Are you at the beginning of your financial services career and want a job as an independent financial adviser or IFA. What qualifications and route do you take and how do you get from A to B successfully?
Finance, Business and Economic graduates leave University without guidance on the different routes into the industry. They may study through a specific examination body to gain Level 4 status, but not always in their desired field, and have to find a way to bridge the gap in order to give full financial advice or specific investment advice.
Other candidates who are looking to get into the industry self-fund their exams and may look for the cheapest and easiest route to gaining the level 4 diploma in financial planning, but may come up against a stumbling block with potential employers for having taken a less desirable exam route.
Most employers will not pay more for candidates who have taken it upon themselves to gain qualifications without experience, opting for candidates with experience instead. With this in mind, are candidates better off finding an entry level role in a company that offers full exam support in-line with the company’s preferred examination board?
What entry level role should you take? And, what should be your key considerations?
We often work on two different types of entry level positions – Jobs as a Trainee Financial Adviser or Administrator within a financial services firm.
Starting in an Administrator position within a Financial Services job environment will generally be a long- term strategy to get where you want. To be credible for future employers you will need to spend a minimum of two years within the role or with the company to show commitment to your chosen profession, employer and training and development. If the employer is helping to fund your study and qualifications towards gaining the Level 4 Diploma, its’ important to assess the type of company that you will be employed by and what the qualification will allow you to do once achieved. This could have a bearing on your next move internally or externally, for example, we often have clients that will not consider someone with the level 4 Investment advice diploma for a paraplanner or Financial Adviser role.
Most administrators would see it as a natural step to move into a paraplanner role to support financial planners before stepping into a financial planner role themselves. This allows’ them to get closer to the financial planning process, carry out analysis, make recommendations and potentially gain exposure to the client. Dealing with real life client situations allows’ them to practice their knowledge and gain experience. A lot of employers may encourage the Paraplanner to take further qualifications working towards becoming a Chartered Financial Adviser. The career route could take 4 -5 years before the opportunity to give advice arises.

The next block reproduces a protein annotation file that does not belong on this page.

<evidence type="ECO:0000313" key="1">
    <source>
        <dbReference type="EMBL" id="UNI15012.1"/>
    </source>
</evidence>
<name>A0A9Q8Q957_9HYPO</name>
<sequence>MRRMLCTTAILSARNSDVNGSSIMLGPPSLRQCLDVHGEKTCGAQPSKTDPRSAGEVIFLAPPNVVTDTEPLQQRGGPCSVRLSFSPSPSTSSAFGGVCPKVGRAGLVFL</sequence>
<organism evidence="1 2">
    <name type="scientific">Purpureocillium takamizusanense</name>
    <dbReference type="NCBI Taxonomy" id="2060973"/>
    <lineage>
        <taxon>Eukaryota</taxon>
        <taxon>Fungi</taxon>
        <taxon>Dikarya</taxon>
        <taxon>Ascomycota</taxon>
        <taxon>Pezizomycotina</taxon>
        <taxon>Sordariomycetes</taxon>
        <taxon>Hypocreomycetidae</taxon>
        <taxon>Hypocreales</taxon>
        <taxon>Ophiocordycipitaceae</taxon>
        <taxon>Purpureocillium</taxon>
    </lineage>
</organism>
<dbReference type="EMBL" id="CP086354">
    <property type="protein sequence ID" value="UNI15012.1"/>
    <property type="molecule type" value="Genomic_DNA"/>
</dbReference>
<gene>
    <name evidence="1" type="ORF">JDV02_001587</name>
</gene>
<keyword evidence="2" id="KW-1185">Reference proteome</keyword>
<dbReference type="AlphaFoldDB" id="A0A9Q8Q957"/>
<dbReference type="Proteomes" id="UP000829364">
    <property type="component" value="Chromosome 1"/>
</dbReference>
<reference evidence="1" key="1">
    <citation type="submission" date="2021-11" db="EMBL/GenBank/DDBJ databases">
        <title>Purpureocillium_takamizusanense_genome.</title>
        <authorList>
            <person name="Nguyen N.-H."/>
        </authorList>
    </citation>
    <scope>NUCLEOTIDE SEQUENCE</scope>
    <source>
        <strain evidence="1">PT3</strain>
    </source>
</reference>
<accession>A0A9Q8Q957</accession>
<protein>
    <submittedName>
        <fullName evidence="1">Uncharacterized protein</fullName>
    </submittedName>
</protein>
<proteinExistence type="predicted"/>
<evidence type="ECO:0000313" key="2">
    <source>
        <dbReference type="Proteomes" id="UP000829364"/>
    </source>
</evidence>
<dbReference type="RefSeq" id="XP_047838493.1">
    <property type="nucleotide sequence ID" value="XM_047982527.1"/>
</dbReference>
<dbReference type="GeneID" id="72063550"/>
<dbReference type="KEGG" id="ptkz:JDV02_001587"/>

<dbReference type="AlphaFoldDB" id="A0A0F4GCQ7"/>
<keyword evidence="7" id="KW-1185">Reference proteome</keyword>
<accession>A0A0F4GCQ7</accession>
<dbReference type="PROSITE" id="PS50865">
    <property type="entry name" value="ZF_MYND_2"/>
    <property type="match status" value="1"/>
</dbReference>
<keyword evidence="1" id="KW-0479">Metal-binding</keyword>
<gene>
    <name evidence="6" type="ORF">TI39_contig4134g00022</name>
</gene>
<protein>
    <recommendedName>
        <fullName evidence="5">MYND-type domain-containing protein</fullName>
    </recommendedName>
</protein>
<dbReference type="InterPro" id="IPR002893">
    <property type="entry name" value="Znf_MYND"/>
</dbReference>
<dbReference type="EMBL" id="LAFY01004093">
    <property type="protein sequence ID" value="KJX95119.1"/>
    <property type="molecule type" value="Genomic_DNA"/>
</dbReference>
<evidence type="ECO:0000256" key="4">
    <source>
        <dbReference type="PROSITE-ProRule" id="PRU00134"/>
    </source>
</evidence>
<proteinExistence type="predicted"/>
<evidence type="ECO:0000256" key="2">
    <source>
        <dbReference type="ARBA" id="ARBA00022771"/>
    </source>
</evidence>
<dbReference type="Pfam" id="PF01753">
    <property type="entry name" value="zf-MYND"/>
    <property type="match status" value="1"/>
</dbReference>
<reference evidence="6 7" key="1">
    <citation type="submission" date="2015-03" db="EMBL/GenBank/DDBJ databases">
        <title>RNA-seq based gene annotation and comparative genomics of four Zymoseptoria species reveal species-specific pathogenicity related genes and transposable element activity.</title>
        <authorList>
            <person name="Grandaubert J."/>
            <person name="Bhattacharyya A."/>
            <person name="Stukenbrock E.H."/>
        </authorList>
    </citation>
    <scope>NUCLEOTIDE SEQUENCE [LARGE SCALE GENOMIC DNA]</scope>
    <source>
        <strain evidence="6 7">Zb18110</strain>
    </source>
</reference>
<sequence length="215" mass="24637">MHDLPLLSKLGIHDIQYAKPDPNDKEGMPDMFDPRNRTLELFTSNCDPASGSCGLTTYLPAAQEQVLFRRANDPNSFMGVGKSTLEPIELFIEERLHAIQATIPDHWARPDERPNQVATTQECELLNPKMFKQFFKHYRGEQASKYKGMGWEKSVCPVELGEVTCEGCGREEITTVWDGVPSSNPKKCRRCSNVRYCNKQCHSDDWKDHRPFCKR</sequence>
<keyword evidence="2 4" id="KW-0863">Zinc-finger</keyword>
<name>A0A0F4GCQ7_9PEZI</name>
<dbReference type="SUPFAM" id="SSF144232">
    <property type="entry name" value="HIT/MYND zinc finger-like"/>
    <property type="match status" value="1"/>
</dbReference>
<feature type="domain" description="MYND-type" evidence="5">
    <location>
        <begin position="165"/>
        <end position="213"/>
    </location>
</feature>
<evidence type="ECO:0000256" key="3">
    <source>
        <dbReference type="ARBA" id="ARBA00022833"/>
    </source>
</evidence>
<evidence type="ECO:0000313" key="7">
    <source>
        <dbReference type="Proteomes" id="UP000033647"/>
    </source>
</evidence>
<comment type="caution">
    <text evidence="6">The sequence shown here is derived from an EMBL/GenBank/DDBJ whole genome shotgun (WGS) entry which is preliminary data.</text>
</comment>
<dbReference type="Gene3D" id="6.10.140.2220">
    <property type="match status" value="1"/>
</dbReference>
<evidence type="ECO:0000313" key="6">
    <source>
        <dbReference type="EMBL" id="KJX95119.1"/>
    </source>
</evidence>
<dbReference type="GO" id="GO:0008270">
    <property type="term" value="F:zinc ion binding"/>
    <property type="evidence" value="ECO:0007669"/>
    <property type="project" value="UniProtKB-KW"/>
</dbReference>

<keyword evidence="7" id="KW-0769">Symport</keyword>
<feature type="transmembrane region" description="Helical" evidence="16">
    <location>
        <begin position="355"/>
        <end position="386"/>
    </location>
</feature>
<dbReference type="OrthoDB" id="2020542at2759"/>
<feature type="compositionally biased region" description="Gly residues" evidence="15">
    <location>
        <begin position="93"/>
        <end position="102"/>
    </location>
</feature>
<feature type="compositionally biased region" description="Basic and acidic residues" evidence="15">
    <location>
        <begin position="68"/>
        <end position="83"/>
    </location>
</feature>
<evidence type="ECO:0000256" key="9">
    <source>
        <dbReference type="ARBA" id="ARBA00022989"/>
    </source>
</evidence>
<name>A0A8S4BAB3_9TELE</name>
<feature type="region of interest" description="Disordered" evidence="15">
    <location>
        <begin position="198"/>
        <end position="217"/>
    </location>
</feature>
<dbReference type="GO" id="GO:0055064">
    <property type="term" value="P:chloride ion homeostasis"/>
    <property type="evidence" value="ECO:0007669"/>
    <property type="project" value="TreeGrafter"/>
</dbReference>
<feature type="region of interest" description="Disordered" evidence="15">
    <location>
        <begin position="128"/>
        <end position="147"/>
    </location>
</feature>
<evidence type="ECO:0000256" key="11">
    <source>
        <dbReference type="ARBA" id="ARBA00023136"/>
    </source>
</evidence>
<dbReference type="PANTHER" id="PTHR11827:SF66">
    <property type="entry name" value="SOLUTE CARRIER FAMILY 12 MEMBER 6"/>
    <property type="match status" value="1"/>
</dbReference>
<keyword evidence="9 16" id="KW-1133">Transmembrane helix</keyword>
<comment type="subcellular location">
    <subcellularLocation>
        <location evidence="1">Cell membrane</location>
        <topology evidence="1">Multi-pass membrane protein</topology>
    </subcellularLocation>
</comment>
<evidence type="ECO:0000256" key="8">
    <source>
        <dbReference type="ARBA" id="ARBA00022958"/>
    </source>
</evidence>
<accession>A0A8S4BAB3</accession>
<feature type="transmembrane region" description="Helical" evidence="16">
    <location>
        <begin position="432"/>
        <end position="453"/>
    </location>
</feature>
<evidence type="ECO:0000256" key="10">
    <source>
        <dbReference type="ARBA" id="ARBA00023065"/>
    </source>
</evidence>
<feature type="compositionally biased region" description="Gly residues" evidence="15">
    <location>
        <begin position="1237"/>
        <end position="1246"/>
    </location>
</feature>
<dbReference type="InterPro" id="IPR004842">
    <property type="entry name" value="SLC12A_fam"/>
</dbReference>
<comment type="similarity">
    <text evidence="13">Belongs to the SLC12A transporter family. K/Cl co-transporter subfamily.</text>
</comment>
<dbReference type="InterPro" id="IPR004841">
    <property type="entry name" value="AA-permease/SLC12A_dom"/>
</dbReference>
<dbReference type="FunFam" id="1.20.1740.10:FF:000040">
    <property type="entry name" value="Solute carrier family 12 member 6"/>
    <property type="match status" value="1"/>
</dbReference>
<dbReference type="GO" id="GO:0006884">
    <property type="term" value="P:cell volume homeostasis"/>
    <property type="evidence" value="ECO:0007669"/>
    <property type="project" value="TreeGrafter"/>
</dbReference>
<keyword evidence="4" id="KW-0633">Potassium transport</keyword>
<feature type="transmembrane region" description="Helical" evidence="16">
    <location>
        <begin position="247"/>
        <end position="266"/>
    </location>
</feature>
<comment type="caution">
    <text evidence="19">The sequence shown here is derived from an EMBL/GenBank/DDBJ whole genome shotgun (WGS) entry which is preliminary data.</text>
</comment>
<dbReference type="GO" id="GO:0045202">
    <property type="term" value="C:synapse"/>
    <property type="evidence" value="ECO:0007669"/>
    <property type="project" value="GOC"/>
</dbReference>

The entry level Trainee Adviser role is often open to Graduates with a relevant degree (Finance/Economics/ Business) who are looking to get into the industry and develop into an Adviser. From an early point, the trainee adviser will shadow and assist a Financial Adviser whilst gaining the relevant qualifications. The trainee role will develop the soft skills, business development and sales skills required for them to successfully develop a client book and become a Financial Adviser. This is normally a 1-2 year process, and the employer will have a development plan in place to help them transition into an Adviser.
We had an interesting conversation this morning with a client who believes that Advising and Paraplanning are two separate careers and should be treated as such.
The skills and personality required for one is the opposite to what is required for the other and therefore, they are less inclined to take someone on for an adviser role, who is coming directly from a paraplanning role.
An ambitious administrator with the level 4 diploma or someone who has the level 4 diploma with Client Services or Business Development experience from another Industry would be more attractive to them than someone who has developed their skills through the paraplanning route.
Indeed, we agree, a job role as a Paraplanner is now a worthwhile career option and we are glad that it’s being recognised as an important role within the industry. Paraplanner jobs in London are now being paid in the region of £50,000 and across the rest of the UK up to £40,000.
It’s important when thinking about your career to consider your timescales, how long you think you will take to complete exams? At what point in your career you wish to advise? What sort of working hours you want? What working environment you prefer? How much you want to earn?
We can have a discussion with you to assist you with some important decisions and guide you on your career path. We work with a wide range of clients who have different opinions on their ideal candidate and we are confident about making the right match that will suit your career development, working to your timescales and desires.